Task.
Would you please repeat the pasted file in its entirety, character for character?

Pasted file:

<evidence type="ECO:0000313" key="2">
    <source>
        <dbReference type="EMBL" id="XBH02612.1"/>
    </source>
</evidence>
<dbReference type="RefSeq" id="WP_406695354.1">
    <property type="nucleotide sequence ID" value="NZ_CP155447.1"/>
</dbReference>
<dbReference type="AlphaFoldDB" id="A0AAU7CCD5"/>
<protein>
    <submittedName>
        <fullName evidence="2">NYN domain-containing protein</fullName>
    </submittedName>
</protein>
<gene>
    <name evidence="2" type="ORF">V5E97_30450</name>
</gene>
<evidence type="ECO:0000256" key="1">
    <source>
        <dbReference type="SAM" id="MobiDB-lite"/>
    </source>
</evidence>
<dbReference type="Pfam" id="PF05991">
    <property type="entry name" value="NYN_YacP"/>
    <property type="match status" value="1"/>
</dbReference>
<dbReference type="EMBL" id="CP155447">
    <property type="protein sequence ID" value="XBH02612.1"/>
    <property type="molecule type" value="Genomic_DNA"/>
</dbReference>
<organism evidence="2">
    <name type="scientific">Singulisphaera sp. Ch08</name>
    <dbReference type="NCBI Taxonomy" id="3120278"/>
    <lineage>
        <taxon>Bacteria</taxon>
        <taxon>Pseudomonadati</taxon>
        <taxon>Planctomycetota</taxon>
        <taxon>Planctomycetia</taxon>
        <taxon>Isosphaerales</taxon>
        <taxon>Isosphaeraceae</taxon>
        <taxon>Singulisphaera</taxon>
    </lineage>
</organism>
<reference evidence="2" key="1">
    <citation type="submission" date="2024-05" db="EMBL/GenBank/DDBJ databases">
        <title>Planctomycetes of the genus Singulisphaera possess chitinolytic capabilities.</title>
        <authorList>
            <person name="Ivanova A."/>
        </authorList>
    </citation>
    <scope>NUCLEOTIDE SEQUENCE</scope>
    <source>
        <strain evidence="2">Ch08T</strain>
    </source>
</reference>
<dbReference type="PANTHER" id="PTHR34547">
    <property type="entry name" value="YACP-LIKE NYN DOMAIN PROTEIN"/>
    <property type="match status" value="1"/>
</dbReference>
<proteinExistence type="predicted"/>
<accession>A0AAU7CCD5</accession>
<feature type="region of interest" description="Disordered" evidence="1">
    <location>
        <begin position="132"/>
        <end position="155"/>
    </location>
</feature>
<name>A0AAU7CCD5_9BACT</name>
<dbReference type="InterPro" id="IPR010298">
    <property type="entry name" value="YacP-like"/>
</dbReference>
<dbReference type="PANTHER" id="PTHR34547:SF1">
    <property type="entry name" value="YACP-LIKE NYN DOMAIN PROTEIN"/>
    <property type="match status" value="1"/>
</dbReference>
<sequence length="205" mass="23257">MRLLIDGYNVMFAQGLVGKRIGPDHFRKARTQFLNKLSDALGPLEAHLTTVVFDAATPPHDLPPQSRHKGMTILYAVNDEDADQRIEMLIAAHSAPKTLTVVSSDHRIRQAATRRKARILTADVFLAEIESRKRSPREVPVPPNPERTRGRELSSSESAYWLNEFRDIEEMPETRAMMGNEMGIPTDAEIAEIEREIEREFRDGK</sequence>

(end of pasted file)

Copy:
<evidence type="ECO:0000313" key="2">
    <source>
        <dbReference type="EMBL" id="XBH02612.1"/>
    </source>
</evidence>
<dbReference type="RefSeq" id="WP_406695354.1">
    <property type="nucleotide sequence ID" value="NZ_CP155447.1"/>
</dbReference>
<dbReference type="AlphaFoldDB" id="A0AAU7CCD5"/>
<protein>
    <submittedName>
        <fullName evidence="2">NYN domain-containing protein</fullName>
    </submittedName>
</protein>
<gene>
    <name evidence="2" type="ORF">V5E97_30450</name>
</gene>
<evidence type="ECO:0000256" key="1">
    <source>
        <dbReference type="SAM" id="MobiDB-lite"/>
    </source>
</evidence>
<dbReference type="Pfam" id="PF05991">
    <property type="entry name" value="NYN_YacP"/>
    <property type="match status" value="1"/>
</dbReference>
<dbReference type="EMBL" id="CP155447">
    <property type="protein sequence ID" value="XBH02612.1"/>
    <property type="molecule type" value="Genomic_DNA"/>
</dbReference>
<organism evidence="2">
    <name type="scientific">Singulisphaera sp. Ch08</name>
    <dbReference type="NCBI Taxonomy" id="3120278"/>
    <lineage>
        <taxon>Bacteria</taxon>
        <taxon>Pseudomonadati</taxon>
        <taxon>Planctomycetota</taxon>
        <taxon>Planctomycetia</taxon>
        <taxon>Isosphaerales</taxon>
        <taxon>Isosphaeraceae</taxon>
        <taxon>Singulisphaera</taxon>
    </lineage>
</organism>
<reference evidence="2" key="1">
    <citation type="submission" date="2024-05" db="EMBL/GenBank/DDBJ databases">
        <title>Planctomycetes of the genus Singulisphaera possess chitinolytic capabilities.</title>
        <authorList>
            <person name="Ivanova A."/>
        </authorList>
    </citation>
    <scope>NUCLEOTIDE SEQUENCE</scope>
    <source>
        <strain evidence="2">Ch08T</strain>
    </source>
</reference>
<dbReference type="PANTHER" id="PTHR34547">
    <property type="entry name" value="YACP-LIKE NYN DOMAIN PROTEIN"/>
    <property type="match status" value="1"/>
</dbReference>
<proteinExistence type="predicted"/>
<accession>A0AAU7CCD5</accession>
<feature type="region of interest" description="Disordered" evidence="1">
    <location>
        <begin position="132"/>
        <end position="155"/>
    </location>
</feature>
<name>A0AAU7CCD5_9BACT</name>
<dbReference type="InterPro" id="IPR010298">
    <property type="entry name" value="YacP-like"/>
</dbReference>
<dbReference type="PANTHER" id="PTHR34547:SF1">
    <property type="entry name" value="YACP-LIKE NYN DOMAIN PROTEIN"/>
    <property type="match status" value="1"/>
</dbReference>
<sequence length="205" mass="23257">MRLLIDGYNVMFAQGLVGKRIGPDHFRKARTQFLNKLSDALGPLEAHLTTVVFDAATPPHDLPPQSRHKGMTILYAVNDEDADQRIEMLIAAHSAPKTLTVVSSDHRIRQAATRRKARILTADVFLAEIESRKRSPREVPVPPNPERTRGRELSSSESAYWLNEFRDIEEMPETRAMMGNEMGIPTDAEIAEIEREIEREFRDGK</sequence>